A prominent Fianna Fail figure has spoken out against any merger with the SDLP.
Eamon O’Cuiv TD indicated Fianna Fail should stand candidates in Northern Ireland without the help of anyone else, and refused to be drawn on whether he will quit if the mooted tie-up between the two parties indeed goes ahead.
Mr O’Cuiv – grandson of Fianna Fail founder Eamon De Valera – was speaking to the News Letter as the outcome of talks between the parties is awaited, with the SDLP saying last week that the negotiations were nearing a conclusion.
He said: “I’m not in favour of an amalgamation with any other party, north or south. Because I see that Fianna Fail has a unique ethos that doesn’t represent the ethos of any existing party.
“Fianna Fail members might object to the merger on the basis that Fianna Fail traditionally was the largest, broadest republican party in the south and represented traditionally, until 2011, between 40% and 50% of the voters on a consistent basis since the 1930s.”
By contrast the SDLP has perhaps 20% of the non-unionist vote and is “very much a middle-class party”, adding: “I think there’d be concern among some members of Fianna Fail at hitching their wagon [to a party] which doesn’t have very broad appeal and doesn’t appeal to the traditional republican vote in Northern Ireland.
“The name of Fianna Fail is actually ‘Fianna Fail the Republican Party’. And I think some SDLP people would have a difficulty with that. They are what they are – but they’re not Fianna Fail.”
Fianna Fail is hard to place in terms of a typical left-right split.
As to whether it is a conservative party (as some reports describe it), Mr O’Cuiv said it is “pro-enterprise” but also “socially distributive”.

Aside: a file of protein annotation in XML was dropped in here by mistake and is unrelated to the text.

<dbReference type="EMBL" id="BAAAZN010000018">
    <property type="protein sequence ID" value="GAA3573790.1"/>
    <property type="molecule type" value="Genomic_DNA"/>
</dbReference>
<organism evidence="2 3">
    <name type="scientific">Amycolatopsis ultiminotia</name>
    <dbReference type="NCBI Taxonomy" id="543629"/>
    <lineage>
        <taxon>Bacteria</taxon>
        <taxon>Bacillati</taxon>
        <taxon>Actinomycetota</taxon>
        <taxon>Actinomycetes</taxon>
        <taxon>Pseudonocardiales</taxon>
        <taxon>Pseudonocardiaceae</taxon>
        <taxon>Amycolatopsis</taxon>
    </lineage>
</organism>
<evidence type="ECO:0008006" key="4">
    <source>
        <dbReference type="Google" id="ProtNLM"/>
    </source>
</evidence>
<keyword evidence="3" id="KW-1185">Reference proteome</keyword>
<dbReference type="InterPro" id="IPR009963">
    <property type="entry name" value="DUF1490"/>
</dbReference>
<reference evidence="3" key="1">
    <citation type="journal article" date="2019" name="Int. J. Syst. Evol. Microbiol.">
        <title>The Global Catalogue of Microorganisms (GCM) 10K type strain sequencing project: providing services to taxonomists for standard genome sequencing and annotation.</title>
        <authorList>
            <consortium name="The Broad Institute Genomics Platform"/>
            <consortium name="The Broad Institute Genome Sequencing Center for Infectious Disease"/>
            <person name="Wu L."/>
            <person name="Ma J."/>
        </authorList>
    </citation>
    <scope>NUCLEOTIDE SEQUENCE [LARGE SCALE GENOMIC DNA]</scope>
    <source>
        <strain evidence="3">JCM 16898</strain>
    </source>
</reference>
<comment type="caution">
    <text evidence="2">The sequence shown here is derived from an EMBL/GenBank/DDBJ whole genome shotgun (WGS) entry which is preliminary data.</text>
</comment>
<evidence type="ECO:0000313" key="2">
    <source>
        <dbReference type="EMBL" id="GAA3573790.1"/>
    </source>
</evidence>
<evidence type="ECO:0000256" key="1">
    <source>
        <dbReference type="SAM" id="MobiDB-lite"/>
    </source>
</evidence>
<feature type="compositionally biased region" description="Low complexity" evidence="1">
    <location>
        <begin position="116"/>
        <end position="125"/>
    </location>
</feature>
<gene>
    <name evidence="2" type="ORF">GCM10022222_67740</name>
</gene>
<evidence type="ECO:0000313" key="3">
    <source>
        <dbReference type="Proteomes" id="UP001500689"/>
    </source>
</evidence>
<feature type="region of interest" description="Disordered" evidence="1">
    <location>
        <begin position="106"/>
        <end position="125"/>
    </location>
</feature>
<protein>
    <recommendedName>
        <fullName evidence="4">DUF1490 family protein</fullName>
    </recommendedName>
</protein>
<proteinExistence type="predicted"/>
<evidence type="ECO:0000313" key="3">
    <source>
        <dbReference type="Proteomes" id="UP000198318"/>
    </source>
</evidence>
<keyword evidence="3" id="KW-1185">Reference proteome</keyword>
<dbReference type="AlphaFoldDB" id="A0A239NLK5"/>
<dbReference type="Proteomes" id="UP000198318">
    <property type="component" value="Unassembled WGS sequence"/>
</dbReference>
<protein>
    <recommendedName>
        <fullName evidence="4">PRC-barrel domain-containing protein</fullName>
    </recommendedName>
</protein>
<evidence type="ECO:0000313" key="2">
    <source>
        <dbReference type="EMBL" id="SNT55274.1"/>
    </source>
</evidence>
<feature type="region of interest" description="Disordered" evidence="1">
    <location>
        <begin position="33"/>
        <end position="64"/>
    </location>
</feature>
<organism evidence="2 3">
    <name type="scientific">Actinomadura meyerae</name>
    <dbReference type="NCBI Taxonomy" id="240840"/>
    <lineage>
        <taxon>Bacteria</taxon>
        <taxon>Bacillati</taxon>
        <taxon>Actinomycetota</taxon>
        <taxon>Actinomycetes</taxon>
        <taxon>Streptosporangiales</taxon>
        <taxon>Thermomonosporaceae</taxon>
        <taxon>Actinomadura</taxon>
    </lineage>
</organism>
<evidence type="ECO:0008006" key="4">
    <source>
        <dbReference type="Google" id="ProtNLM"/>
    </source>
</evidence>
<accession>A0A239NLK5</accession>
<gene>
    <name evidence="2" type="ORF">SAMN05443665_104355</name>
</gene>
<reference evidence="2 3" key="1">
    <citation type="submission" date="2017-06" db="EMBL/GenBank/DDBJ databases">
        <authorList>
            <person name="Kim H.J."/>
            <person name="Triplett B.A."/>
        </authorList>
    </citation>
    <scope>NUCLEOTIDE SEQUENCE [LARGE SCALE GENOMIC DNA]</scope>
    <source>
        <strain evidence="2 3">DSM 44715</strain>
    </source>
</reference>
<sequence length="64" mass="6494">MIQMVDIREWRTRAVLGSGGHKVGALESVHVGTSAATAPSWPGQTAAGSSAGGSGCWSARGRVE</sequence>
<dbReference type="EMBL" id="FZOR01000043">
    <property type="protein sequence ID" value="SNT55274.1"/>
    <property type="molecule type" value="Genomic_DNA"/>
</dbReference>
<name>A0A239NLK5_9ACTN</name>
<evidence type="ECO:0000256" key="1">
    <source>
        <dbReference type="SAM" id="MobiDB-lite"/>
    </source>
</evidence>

Ultimately, he said “I don’t have to choose” where it sits on a traditional political spectrum.
And whilst stressing Fianna Fail’s republicanism he said there is “nuance” within the term; it can be akin to French republicanism and “nothing to do with violence”, he said.
He indicated Fianna Fail should be proceeding to stand candidates in Northern Ireland alone, and that a merger with the SDLP “would damage Fianna Fail” in Northern Ireland and “wreck our chance”.
Mr O’Cuiv was one of the senior Fianna Fail figures present at a meeting in Omagh last October when Sorcha McAnespy (formerly of Sinn Fein) was announced as its first Northern Irish election candidate in recent memory.
The announcement came complete with a large Fianna Fail-branded election placard bearing her name and face.
But a mere hour later Fianna Fail headquarters denied she was a candidate.
Soon afterwards Mr O’Cuiv was stripped of his post as the party’s rural and regional development spokesman.
“The best thing for us to do is just get on there,” said Mr O’Cuiv.
“[A merger would] wreck our chance to stand and make the broad appeal I’d like to make. Fortune favours the brave, right? Get on with it.”
Asked if he will resign if a merger goes ahead, he said he was “not going to answer any questions on a hypothetical situation”.